Squeezing out More F-22s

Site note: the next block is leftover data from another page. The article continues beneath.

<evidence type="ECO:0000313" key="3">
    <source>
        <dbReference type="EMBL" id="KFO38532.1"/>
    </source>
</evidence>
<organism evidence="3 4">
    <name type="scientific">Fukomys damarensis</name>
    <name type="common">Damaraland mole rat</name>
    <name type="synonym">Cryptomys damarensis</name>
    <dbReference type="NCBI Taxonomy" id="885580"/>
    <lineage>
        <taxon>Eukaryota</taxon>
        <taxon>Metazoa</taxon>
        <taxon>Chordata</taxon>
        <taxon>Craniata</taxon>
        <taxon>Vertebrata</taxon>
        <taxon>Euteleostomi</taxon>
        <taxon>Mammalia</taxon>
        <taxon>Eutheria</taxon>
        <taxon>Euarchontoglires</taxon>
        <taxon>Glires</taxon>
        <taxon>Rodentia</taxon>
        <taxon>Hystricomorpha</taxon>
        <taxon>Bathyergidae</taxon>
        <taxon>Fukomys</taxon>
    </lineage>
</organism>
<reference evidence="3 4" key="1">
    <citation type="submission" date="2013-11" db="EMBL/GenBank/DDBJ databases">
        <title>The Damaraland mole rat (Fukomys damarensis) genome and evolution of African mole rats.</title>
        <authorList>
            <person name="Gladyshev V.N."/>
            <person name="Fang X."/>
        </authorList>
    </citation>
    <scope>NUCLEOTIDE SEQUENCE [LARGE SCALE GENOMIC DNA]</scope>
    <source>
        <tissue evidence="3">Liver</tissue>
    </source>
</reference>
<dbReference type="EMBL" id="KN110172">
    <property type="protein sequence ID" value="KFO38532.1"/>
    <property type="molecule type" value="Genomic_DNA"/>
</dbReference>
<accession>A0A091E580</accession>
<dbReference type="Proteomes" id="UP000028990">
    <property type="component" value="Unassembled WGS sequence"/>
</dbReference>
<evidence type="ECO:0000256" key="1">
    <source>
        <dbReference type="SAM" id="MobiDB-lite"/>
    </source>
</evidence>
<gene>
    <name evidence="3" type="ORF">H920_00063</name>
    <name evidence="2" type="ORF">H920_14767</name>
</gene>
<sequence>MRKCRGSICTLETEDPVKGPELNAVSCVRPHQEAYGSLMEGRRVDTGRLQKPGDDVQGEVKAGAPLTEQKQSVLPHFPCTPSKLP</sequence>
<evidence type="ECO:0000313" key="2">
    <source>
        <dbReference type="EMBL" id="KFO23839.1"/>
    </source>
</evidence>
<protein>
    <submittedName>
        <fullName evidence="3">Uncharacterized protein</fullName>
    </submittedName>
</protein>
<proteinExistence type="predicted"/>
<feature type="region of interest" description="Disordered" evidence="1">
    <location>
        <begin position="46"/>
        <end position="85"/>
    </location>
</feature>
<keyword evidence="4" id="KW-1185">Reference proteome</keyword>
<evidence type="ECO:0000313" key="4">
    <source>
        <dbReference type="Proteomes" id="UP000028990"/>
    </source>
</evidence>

The Air Force wants Congress to press forward on keeping the F-22 production line open. During the April 9 hearing of the Senate Armed Services AirLand Subcommittee (see above), Sen. Joe Lieberman (I-Conn.) asked the Air Force witnesses, Lt. Gen. Daniel Darnell and Lt. Gen. Donald Hoffman, to square recent comments by Secretary of Defense Robert Gates about preserving a decision on the F-22 line for the next Administration with the Air Force’s position that it needs a decision on future funding for any more lots by November. “How would these positions be in agreement?” Lieberman asked, noting that Air Force Secretary Michael Wynne had earlier indicated that he agreed with Gates. Hoffman, the Air Force’s senior uniformed acquisition official, said it is a matter of cost to exercise an option to continue a production line. “Do you do it in the most efficient manner?” he posited, saying that advance notice is critical to lock in another purchase and avoid any cost growth in the program. He pointed out that, even with an additional $600 million to buy four more F-22s at the end of lot nine—a move approved by the Office of the Secretary of Defense, using supplemental war appropriations—the line will only stay open an additional two months. To deliver an additional lot of 24 F-22s beyond lot nine, the Air Force would require $595.6 million in Fiscal 2009 for advance procurement. If a decision is not reached by November, the shutdown of sub vendors will begin and the cost to restart those suppliers will go up every month afterward, Hoffman said. He referenced the case of the B-1 bomber, which the Carter Administration canceled, but then the Reagan Administration brought it back. The program would have been less expensive had the production continued from the start.